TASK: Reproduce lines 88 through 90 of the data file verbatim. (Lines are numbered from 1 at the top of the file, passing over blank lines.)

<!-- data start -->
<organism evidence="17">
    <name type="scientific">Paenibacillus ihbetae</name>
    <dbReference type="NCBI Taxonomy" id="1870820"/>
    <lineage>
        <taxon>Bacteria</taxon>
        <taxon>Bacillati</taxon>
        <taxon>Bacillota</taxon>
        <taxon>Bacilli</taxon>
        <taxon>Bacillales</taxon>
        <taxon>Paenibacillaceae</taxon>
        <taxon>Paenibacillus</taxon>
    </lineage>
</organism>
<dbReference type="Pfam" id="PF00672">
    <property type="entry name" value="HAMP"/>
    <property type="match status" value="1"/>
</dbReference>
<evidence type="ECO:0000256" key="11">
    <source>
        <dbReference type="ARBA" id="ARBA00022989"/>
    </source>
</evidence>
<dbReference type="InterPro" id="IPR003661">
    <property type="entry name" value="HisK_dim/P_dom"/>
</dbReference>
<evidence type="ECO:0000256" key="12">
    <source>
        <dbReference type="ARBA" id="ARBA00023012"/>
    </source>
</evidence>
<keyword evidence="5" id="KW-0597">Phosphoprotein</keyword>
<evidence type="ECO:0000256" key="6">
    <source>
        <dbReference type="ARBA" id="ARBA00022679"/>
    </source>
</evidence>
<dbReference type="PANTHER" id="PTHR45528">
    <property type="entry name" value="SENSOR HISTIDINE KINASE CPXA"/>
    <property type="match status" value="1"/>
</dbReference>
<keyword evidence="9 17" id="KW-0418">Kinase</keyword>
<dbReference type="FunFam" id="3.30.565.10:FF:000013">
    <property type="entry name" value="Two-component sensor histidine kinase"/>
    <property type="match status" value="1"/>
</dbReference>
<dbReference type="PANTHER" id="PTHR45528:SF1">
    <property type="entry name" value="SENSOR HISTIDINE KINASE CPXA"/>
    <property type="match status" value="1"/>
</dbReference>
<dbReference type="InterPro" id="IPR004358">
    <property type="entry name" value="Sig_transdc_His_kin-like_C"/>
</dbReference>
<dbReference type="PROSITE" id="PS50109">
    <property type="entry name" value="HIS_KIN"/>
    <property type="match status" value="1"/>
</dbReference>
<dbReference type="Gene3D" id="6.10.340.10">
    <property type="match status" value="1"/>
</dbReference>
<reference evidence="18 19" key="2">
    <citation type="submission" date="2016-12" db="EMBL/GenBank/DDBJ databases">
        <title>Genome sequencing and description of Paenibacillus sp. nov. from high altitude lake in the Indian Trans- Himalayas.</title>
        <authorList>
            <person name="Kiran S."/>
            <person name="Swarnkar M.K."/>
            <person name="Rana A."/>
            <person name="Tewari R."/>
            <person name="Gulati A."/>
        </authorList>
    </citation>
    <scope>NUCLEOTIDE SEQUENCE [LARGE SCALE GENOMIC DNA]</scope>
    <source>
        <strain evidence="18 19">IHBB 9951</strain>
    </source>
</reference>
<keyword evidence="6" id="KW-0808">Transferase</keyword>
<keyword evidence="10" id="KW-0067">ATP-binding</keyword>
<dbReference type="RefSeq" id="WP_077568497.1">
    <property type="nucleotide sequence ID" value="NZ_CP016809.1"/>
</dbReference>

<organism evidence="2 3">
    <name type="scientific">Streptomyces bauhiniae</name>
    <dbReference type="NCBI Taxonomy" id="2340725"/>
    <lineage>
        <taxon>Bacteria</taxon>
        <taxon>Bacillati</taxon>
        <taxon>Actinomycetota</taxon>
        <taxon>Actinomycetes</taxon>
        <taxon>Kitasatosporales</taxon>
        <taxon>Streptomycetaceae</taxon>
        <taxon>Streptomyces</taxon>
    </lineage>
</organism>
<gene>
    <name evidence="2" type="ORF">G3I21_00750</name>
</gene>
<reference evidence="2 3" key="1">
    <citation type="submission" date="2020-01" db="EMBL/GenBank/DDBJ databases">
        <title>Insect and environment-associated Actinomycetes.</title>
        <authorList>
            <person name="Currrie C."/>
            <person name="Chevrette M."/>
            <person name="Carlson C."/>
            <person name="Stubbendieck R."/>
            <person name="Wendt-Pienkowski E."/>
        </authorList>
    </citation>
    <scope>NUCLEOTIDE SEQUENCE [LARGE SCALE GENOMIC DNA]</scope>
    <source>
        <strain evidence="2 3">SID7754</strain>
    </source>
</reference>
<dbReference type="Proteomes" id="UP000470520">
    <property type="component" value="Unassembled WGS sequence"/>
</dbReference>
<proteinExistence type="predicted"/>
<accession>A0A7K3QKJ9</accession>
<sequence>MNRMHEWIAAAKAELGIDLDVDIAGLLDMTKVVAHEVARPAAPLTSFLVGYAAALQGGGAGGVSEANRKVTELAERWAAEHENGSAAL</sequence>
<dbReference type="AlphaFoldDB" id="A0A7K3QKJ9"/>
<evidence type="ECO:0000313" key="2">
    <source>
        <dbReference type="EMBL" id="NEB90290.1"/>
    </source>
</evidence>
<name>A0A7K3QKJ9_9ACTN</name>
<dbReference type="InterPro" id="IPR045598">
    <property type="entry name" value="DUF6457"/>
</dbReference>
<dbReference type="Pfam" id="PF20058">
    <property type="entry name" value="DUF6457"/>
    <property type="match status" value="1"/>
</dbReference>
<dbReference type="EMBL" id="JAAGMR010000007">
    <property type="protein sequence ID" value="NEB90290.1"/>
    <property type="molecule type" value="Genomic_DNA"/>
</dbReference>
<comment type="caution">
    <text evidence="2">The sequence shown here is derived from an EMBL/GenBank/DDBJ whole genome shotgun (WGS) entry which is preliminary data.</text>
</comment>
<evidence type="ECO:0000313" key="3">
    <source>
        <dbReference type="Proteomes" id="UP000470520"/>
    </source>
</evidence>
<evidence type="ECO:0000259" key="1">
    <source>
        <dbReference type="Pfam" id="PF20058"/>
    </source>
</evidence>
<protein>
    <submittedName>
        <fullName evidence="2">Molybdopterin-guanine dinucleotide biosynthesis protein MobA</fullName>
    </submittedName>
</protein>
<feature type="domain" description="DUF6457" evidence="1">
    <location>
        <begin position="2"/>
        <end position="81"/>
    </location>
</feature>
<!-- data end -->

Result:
        <taxon>Actinomycetes</taxon>
        <taxon>Kitasatosporales</taxon>
        <taxon>Streptomycetaceae</taxon>